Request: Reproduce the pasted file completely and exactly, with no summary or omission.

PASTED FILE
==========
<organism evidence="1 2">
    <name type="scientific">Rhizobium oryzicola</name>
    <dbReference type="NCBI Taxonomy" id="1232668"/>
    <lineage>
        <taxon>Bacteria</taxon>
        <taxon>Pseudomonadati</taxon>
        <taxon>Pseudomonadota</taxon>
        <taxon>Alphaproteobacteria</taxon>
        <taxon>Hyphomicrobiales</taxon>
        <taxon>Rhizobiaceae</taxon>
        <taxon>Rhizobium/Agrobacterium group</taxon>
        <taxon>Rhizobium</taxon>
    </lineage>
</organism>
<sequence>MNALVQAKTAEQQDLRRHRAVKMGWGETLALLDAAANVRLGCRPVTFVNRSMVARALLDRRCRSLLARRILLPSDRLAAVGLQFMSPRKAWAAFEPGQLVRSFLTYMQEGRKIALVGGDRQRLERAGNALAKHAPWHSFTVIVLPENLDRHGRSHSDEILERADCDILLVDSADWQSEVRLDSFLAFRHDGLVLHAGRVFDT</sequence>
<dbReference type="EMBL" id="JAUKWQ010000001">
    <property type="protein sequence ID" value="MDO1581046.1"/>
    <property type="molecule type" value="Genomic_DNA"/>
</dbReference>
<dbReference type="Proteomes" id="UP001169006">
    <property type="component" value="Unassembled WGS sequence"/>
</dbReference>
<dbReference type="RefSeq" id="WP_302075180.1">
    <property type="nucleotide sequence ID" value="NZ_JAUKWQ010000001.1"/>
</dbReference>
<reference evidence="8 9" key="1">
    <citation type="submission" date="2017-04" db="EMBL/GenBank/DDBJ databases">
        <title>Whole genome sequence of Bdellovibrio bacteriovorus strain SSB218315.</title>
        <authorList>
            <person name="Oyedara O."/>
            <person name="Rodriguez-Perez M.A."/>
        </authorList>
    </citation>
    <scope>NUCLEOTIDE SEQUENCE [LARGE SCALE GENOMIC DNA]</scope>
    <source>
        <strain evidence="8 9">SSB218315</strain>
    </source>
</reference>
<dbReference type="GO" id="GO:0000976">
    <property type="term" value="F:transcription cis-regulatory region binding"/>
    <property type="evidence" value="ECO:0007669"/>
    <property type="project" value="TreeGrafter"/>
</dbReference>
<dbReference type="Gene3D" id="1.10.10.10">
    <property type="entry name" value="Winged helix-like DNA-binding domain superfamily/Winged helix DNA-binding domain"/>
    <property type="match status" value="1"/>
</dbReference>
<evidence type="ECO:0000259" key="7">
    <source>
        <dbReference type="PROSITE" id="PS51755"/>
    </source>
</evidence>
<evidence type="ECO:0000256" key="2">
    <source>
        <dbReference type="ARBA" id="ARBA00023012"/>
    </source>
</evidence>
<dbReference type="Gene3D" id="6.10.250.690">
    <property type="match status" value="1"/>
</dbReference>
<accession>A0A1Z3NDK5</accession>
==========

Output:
<organism evidence="1 2">
    <name type="scientific">Rhizobium oryzicola</name>
    <dbReference type="NCBI Taxonomy" id="1232668"/>
    <lineage>
        <taxon>Bacteria</taxon>
        <taxon>Pseudomonadati</taxon>
        <taxon>Pseudomonadota</taxon>
        <taxon>Alphaproteobacteria</taxon>
        <taxon>Hyphomicrobiales</taxon>
        <taxon>Rhizobiaceae</taxon>
        <taxon>Rhizobium/Agrobacterium group</taxon>
        <taxon>Rhizobium</taxon>
    </lineage>
</organism>
<sequence>MNALVQAKTAEQQDLRRHRAVKMGWGETLALLDAAANVRLGCRPVTFVNRSMVARALLDRRCRSLLARRILLPSDRLAAVGLQFMSPRKAWAAFEPGQLVRSFLTYMQEGRKIALVGGDRQRLERAGNALAKHAPWHSFTVIVLPENLDRHGRSHSDEILERADCDILLVDSADWQSEVRLDSFLAFRHDGLVLHAGRVFDT</sequence>
<dbReference type="EMBL" id="JAUKWQ010000001">
    <property type="protein sequence ID" value="MDO1581046.1"/>
    <property type="molecule type" value="Genomic_DNA"/>
</dbReference>
<dbReference type="Proteomes" id="UP001169006">
    <property type="component" value="Unassembled WGS sequence"/>
</dbReference>
<dbReference type="RefSeq" id="WP_302075180.1">
    <property type="nucleotide sequence ID" value="NZ_JAUKWQ010000001.1"/>
</dbReference>
<reference evidence="8 9" key="1">
    <citation type="submission" date="2017-04" db="EMBL/GenBank/DDBJ databases">
        <title>Whole genome sequence of Bdellovibrio bacteriovorus strain SSB218315.</title>
        <authorList>
            <person name="Oyedara O."/>
            <person name="Rodriguez-Perez M.A."/>
        </authorList>
    </citation>
    <scope>NUCLEOTIDE SEQUENCE [LARGE SCALE GENOMIC DNA]</scope>
    <source>
        <strain evidence="8 9">SSB218315</strain>
    </source>
</reference>
<dbReference type="GO" id="GO:0000976">
    <property type="term" value="F:transcription cis-regulatory region binding"/>
    <property type="evidence" value="ECO:0007669"/>
    <property type="project" value="TreeGrafter"/>
</dbReference>
<dbReference type="Gene3D" id="1.10.10.10">
    <property type="entry name" value="Winged helix-like DNA-binding domain superfamily/Winged helix DNA-binding domain"/>
    <property type="match status" value="1"/>
</dbReference>
<evidence type="ECO:0000259" key="7">
    <source>
        <dbReference type="PROSITE" id="PS51755"/>
    </source>
</evidence>
<evidence type="ECO:0000256" key="2">
    <source>
        <dbReference type="ARBA" id="ARBA00023012"/>
    </source>
</evidence>
<dbReference type="Gene3D" id="6.10.250.690">
    <property type="match status" value="1"/>
</dbReference>
<accession>A0A1Z3NDK5</accession>